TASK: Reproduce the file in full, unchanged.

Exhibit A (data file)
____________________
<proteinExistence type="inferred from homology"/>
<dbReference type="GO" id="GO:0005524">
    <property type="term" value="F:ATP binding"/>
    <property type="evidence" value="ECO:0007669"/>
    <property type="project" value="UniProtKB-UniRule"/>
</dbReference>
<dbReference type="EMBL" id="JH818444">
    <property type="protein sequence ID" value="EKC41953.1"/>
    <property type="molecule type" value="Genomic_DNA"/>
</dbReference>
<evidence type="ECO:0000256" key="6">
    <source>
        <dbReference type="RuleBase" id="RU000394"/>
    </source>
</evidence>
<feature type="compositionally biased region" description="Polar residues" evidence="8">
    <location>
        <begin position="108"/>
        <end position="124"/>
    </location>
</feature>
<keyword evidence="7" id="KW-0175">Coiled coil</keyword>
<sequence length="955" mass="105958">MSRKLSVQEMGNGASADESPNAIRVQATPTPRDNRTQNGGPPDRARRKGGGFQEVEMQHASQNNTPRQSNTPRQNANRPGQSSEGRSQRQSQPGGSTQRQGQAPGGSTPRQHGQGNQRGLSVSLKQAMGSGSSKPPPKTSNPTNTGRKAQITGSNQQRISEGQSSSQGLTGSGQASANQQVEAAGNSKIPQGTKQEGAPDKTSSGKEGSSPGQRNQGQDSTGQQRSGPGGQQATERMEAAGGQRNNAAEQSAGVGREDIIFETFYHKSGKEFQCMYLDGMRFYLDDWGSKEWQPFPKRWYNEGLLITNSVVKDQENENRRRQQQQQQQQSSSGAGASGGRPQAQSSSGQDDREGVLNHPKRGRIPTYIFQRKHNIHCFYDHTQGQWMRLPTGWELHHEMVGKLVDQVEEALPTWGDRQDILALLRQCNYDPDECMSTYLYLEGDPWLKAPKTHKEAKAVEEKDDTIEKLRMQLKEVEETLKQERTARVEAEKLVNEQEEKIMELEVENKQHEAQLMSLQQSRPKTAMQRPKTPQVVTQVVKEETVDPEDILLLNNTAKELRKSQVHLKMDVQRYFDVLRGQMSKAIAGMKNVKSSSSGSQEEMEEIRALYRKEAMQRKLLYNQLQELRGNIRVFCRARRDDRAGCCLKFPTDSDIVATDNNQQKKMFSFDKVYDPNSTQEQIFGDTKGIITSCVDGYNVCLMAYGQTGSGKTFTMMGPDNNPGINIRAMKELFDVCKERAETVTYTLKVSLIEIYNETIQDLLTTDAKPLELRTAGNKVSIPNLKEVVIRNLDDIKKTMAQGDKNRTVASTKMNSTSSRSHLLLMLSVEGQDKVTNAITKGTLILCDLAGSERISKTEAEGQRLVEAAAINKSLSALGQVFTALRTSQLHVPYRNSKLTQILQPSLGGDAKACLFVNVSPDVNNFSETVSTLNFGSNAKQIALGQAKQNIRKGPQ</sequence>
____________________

<proteinExistence type="inferred from homology"/>
<dbReference type="GO" id="GO:0005524">
    <property type="term" value="F:ATP binding"/>
    <property type="evidence" value="ECO:0007669"/>
    <property type="project" value="UniProtKB-UniRule"/>
</dbReference>
<dbReference type="EMBL" id="JH818444">
    <property type="protein sequence ID" value="EKC41953.1"/>
    <property type="molecule type" value="Genomic_DNA"/>
</dbReference>
<evidence type="ECO:0000256" key="6">
    <source>
        <dbReference type="RuleBase" id="RU000394"/>
    </source>
</evidence>
<feature type="compositionally biased region" description="Polar residues" evidence="8">
    <location>
        <begin position="108"/>
        <end position="124"/>
    </location>
</feature>
<keyword evidence="7" id="KW-0175">Coiled coil</keyword>
<sequence length="955" mass="105958">MSRKLSVQEMGNGASADESPNAIRVQATPTPRDNRTQNGGPPDRARRKGGGFQEVEMQHASQNNTPRQSNTPRQNANRPGQSSEGRSQRQSQPGGSTQRQGQAPGGSTPRQHGQGNQRGLSVSLKQAMGSGSSKPPPKTSNPTNTGRKAQITGSNQQRISEGQSSSQGLTGSGQASANQQVEAAGNSKIPQGTKQEGAPDKTSSGKEGSSPGQRNQGQDSTGQQRSGPGGQQATERMEAAGGQRNNAAEQSAGVGREDIIFETFYHKSGKEFQCMYLDGMRFYLDDWGSKEWQPFPKRWYNEGLLITNSVVKDQENENRRRQQQQQQQQSSSGAGASGGRPQAQSSSGQDDREGVLNHPKRGRIPTYIFQRKHNIHCFYDHTQGQWMRLPTGWELHHEMVGKLVDQVEEALPTWGDRQDILALLRQCNYDPDECMSTYLYLEGDPWLKAPKTHKEAKAVEEKDDTIEKLRMQLKEVEETLKQERTARVEAEKLVNEQEEKIMELEVENKQHEAQLMSLQQSRPKTAMQRPKTPQVVTQVVKEETVDPEDILLLNNTAKELRKSQVHLKMDVQRYFDVLRGQMSKAIAGMKNVKSSSSGSQEEMEEIRALYRKEAMQRKLLYNQLQELRGNIRVFCRARRDDRAGCCLKFPTDSDIVATDNNQQKKMFSFDKVYDPNSTQEQIFGDTKGIITSCVDGYNVCLMAYGQTGSGKTFTMMGPDNNPGINIRAMKELFDVCKERAETVTYTLKVSLIEIYNETIQDLLTTDAKPLELRTAGNKVSIPNLKEVVIRNLDDIKKTMAQGDKNRTVASTKMNSTSSRSHLLLMLSVEGQDKVTNAITKGTLILCDLAGSERISKTEAEGQRLVEAAAINKSLSALGQVFTALRTSQLHVPYRNSKLTQILQPSLGGDAKACLFVNVSPDVNNFSETVSTLNFGSNAKQIALGQAKQNIRKGPQ</sequence>